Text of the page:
The Red Wheelbarrow
so much depends upon a red wheel barrow glazed with rain water beside the white chickens.
There’s more than a slight chance that you’ve seen this poem before and have been asked to interpret what it means. My seventh grade English teacher had us read this and share our thoughts. Needless to say, we didn’t have many outside of what was explicitly written on the page.
This poem is most widely believed to pay homage to simplicity as is found in the things described: a plain red wheelbarrow, some white chickens, the rain, etc. It is also interpreted as meaning that the world depends upon the farming industry to which we give little to no notice. Both of these ideas are correct, and are probably what William Carlos Williams was trying to convey. Nonetheless, I have what my teacher, Mr. Monaghan, calls a “wacky” interpretation.
I believe this poem to be about pregnancy and the female reproductive system.
The red wheelbarrow, in this case, represents the uterus. Wheelbarrows are accompanied with the concepts of strength and capacity, and what is stronger or holds more important cargo than a uterus?
The rainwater referenced in the poem is, for all intents and purposes, male seminal fluid. I find this to be very telling in this specific interpretation because it implies the autonomy of the female body, and that with or without a man to verify her strength a woman is nonetheless strong and full of worth.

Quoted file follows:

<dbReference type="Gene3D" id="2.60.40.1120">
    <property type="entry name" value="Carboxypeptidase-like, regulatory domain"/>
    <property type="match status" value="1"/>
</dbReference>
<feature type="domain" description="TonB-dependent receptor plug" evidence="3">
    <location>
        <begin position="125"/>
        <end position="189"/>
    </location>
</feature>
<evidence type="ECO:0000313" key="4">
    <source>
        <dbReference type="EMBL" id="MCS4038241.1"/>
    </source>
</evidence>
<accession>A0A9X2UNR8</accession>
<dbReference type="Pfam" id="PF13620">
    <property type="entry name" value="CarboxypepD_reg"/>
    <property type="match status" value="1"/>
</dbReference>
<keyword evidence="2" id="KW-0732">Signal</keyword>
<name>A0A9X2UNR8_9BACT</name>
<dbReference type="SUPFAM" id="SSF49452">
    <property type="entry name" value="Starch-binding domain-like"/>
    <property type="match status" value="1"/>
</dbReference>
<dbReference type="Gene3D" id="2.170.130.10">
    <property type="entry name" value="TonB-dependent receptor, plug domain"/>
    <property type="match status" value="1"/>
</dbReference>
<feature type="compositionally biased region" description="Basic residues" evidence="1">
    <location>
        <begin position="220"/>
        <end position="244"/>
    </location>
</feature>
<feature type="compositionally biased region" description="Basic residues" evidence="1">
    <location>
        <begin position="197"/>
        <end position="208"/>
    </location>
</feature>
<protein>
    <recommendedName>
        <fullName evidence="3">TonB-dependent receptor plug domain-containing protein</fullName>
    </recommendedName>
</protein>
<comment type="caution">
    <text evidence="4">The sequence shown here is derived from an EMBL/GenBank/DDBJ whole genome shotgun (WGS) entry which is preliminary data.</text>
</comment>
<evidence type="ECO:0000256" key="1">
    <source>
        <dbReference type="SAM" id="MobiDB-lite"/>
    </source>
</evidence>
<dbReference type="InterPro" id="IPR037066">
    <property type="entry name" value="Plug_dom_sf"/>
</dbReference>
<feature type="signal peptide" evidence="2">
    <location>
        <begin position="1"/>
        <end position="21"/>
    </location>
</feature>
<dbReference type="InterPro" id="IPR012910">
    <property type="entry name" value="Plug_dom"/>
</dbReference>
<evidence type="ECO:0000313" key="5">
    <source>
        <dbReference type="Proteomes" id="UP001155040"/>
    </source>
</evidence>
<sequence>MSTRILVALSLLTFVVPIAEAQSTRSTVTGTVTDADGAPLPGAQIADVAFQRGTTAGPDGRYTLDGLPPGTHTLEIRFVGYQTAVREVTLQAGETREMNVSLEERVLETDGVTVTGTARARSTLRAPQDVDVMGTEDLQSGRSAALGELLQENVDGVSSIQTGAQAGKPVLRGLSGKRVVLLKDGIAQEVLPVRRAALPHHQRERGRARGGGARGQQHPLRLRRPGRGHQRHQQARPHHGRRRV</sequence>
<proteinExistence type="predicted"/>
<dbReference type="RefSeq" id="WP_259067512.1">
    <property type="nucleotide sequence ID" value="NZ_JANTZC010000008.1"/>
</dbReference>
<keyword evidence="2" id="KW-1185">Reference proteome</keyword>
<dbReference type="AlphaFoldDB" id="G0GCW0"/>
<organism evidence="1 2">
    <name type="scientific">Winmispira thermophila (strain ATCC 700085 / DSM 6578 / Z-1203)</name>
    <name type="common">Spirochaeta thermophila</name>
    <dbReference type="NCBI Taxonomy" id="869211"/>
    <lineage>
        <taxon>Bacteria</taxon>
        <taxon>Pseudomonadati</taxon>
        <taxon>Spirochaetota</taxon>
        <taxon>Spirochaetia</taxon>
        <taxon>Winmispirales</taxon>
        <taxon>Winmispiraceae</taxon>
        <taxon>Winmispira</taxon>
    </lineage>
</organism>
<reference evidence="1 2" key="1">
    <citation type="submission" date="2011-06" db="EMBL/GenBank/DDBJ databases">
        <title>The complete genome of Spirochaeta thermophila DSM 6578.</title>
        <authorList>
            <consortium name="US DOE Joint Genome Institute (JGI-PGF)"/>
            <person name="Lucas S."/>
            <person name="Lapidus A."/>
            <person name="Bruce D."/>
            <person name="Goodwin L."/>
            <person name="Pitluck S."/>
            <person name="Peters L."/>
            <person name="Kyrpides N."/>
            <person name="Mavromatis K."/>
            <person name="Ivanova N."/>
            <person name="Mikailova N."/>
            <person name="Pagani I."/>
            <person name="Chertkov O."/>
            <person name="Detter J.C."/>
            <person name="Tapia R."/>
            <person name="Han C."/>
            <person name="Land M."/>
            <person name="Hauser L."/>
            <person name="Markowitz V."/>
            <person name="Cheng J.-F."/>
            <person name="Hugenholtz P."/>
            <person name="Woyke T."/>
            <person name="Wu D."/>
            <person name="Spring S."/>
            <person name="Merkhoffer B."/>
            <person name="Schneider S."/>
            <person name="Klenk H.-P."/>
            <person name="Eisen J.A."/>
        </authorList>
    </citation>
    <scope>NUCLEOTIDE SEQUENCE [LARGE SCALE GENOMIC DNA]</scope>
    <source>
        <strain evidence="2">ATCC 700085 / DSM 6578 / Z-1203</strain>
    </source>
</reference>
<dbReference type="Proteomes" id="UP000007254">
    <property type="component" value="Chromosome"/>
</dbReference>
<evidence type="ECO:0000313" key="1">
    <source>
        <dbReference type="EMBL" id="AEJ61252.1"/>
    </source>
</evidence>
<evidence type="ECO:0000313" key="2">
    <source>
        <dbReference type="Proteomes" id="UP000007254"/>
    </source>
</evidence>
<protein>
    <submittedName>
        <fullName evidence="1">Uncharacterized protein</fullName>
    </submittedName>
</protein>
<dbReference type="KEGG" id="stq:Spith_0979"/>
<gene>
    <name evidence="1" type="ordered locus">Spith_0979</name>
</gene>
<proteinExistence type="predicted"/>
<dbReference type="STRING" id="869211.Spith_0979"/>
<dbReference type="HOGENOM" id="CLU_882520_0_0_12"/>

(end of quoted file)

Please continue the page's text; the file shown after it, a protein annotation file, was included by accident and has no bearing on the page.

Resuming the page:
The white chickens, in my opinion, represent other women who will not have sex and judge the woman represented by the wheelbarrow. (I interpret “beside” to mean “in opposition to” rather than “next to.”) The color white is very often found in literature and poetry to represent purity, innocence, and virginity. Chickens, however childish this may sound, mean cowards– people afraid to have sex. These women are not included in the importance of the singular one mentioned because the woman versus woman discourse is entirely counterintuitive to the overarching meaning of this piece.
I saved explication of the first line for last because I believe it encases the overarching theme referenced above, which is: humanity. “So much depends upon” women. Not only does the next generation and the generation after that and so forth depend on females to produce them (of course with the assistance of males), but the love mothers give their children that encourage them to reproduce and bring more people into the loving world that their mother has created for them. I like to assume this woman is unmarried, as the strength of single mothers is simply unmatched and tend to be more compassionate to make up for the absence of a father figure.
I know this may seem silly, and surely not what W.C.W. intended, but being one of the most if not the most debated pieces of poetry, I thought I’d put in my two cents on what it could very well mean. If you read this far, thanks for doing that. Leave me a comment! Thank you!